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T-Mobile and HTC have together enjoyed a reasonable amount of success with their joint Android offerings. The G1, released in October 2008, has sold over one million units (despite its shortcomings). That makes the G1 -- and Android -- a winner in the eyes of many.
In February 2009, HTC debuted the Magic, its second handset using the Android platform. The Magic went on sale via Vodafone in the United Kingdom earlier this year. The Magic has also sold more than one million units worldwide, and is now for sale from T-Mobile USA as the myTouch 3G with Google.
For anyone hesitant to adopt the Android platform in general or the HTC G1 in particular, the myTouch 3G should convince most to make the leap.
Let's face facts: The G1 was not the most attractive smartphone ever made. Not only was it bulky and heavy, it had a difficult-to-use physical QWERTY keyboard and suffered from some serious battery life problems. The myTouch 3G is a vast improvement on all fronts.
It loses the physical keyboard completely. This means it is far lighter, smaller, and easier to carry around than the G1, but it also means you have to perform all text/data entry via an on-screen software keyboard. Some users have problems with that, but it works for many (i.e., the millions of iPhone users).
Even though there is less to love, the myTouch 3G is a better all-around device for everyday use. The plastics feel good in the hand, and all the controls are easily found and used with your thumbs. The myTouch 3G keeps the trackball from the G1, and this is a good supplement to the touch screen for navigating the menus.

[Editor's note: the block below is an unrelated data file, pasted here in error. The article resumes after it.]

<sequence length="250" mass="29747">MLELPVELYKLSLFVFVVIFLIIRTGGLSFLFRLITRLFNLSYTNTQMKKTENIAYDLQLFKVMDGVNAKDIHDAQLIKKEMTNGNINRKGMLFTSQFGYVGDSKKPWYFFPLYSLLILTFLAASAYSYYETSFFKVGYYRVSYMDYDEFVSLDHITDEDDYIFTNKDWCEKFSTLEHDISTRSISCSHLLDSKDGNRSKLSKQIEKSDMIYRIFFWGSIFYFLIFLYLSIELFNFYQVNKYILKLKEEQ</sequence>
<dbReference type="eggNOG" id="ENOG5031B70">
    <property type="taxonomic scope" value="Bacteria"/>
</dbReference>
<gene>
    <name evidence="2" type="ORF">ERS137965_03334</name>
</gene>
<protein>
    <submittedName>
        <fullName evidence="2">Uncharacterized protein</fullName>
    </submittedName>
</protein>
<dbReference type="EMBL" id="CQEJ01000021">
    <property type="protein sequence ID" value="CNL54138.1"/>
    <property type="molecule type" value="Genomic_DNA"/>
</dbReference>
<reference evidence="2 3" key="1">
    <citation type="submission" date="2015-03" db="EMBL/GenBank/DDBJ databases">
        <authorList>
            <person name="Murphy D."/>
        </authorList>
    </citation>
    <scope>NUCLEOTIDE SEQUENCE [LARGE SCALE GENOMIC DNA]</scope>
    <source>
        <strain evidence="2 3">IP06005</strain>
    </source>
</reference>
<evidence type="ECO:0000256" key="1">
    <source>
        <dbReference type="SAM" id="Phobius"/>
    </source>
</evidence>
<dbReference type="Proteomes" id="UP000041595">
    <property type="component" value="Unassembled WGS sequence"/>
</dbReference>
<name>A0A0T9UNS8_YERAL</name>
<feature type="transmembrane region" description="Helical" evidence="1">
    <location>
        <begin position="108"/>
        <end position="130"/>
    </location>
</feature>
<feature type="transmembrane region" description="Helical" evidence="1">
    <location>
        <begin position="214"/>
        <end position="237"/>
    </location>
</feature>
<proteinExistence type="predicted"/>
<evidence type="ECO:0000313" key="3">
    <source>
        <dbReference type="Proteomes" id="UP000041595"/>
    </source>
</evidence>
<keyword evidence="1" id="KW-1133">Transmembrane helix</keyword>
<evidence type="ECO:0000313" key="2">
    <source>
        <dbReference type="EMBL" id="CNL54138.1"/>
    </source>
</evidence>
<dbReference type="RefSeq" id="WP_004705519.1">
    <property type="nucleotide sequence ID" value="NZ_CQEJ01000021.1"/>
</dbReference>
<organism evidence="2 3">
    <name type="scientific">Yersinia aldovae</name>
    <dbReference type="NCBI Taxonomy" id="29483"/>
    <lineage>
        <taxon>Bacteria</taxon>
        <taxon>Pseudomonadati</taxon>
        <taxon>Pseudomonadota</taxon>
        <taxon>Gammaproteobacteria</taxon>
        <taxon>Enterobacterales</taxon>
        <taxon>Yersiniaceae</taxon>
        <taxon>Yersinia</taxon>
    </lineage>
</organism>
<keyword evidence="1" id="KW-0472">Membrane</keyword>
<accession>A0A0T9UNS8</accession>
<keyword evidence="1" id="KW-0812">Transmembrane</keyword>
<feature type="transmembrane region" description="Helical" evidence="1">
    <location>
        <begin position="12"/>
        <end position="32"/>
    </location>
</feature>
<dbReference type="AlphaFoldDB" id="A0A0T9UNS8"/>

Speaking of which, the capacitive display on the myTouch 3G is brilliant. It is bright, colorful, and sharp. E-mails, documents, applications, Web pages, and video all look fantastic. The display is responsive to user input, and I noticed very little hesitation or delay when interacting with the phone.
The one bummer is that the myTouch doesn't support full multi-touch (a la iPhone-style) out of the box. Some third party applications support their own flavor of multi-touch, and its possible multi-touch will come to future versions of the Android platform.
As for battery life, the myTouch lasts far longer than the G1 did. The G1 struggled to get through one day of heavy use, sometimes conking out before 5 p.m. The myTouch 3G was easily able to see me through an entire work day, through a social evening, and still remain alive through the night. Most users will still want to charge the myTouch 3G every night, but should be confident that it won't fail before they hit the hay.